The Grande Brasserie du Levant and its easily-recognisable façade had remained a steady and beloved landmark in Mar Mikhail amid the neighbourhood's gentrification over the past decade — that is until demolition work began in April
Battle over Beirut landmark demolition raises bigger questions about city's fate
For a brewery that has been closed for more than 30 years, the Grande Brasserie du Levant has received outsize attention in recent months as activists and the famous architect working on its redevelopment trade barbs over its fate.
In March, demolition of the five-storey building began in order to make way for luxury apartments. Mar Mikhail, the traditionally working-class neighbourhood in east Beirut where the brewery is located, has been gentrifying for a decade. But the brewery and its striking façade, built in 1933 to produce Laziza beer, had remained a local landmark, as well as a canvas for street artists.
In April, activists from Beirut Madinati, a group that advocates for greater transparency in Lebanon’s governing institutions and sustainable urban development, convinced the city’s governor to halt the demolition after raising several concerns.
Not only had the building's facade been pulled down despite architectural renderings that suggested it would be saved and incorporated into the new structure, the activists said, but they also questioned the effect the demolition would have on the local neighbourhood and whether enough had been done to preserve the building as a historic landmark.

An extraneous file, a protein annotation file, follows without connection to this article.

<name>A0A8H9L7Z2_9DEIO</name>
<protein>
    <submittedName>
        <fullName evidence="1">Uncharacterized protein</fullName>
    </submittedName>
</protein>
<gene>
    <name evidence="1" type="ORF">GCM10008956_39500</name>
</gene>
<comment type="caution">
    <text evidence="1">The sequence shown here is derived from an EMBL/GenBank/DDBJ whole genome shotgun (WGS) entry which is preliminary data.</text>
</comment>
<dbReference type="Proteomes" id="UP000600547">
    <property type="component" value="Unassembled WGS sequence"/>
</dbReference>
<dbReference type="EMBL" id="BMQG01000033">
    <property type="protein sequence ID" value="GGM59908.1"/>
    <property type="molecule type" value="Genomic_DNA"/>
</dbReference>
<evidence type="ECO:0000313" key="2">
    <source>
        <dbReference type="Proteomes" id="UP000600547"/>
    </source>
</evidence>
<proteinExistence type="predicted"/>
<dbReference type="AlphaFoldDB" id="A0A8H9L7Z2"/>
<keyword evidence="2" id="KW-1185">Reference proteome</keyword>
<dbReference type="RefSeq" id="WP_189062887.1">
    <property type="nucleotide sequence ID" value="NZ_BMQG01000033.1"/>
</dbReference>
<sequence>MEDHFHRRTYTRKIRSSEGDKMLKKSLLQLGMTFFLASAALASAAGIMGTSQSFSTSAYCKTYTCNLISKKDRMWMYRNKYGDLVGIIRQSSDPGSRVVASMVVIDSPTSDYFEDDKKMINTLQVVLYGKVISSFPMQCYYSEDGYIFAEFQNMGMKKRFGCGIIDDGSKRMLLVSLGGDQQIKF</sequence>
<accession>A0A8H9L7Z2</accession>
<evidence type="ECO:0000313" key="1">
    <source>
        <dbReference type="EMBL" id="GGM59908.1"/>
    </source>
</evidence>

The activists also raised concerns that sufficient safety measures had not been put in place before demolition work began.
Ghassan Salameh, an activist with Beirut Madinati, said officials should have held "some sort of town hall or neighbourhood committee meeting ... to tell the people what is happening, because this is a project which drastically changes the neighbourhood".
“When you bring this luxury villa project, you immediately raise the price of rents" in the area, he added. "Landlords are going to raise the rent or start kicking out tenants.”
But last month, demolition work on the brewery started up again.
“Even now when the demolition started again, we don’t really know what changed,” Mr Salameh said. “It’s impossible to get a straight answer.”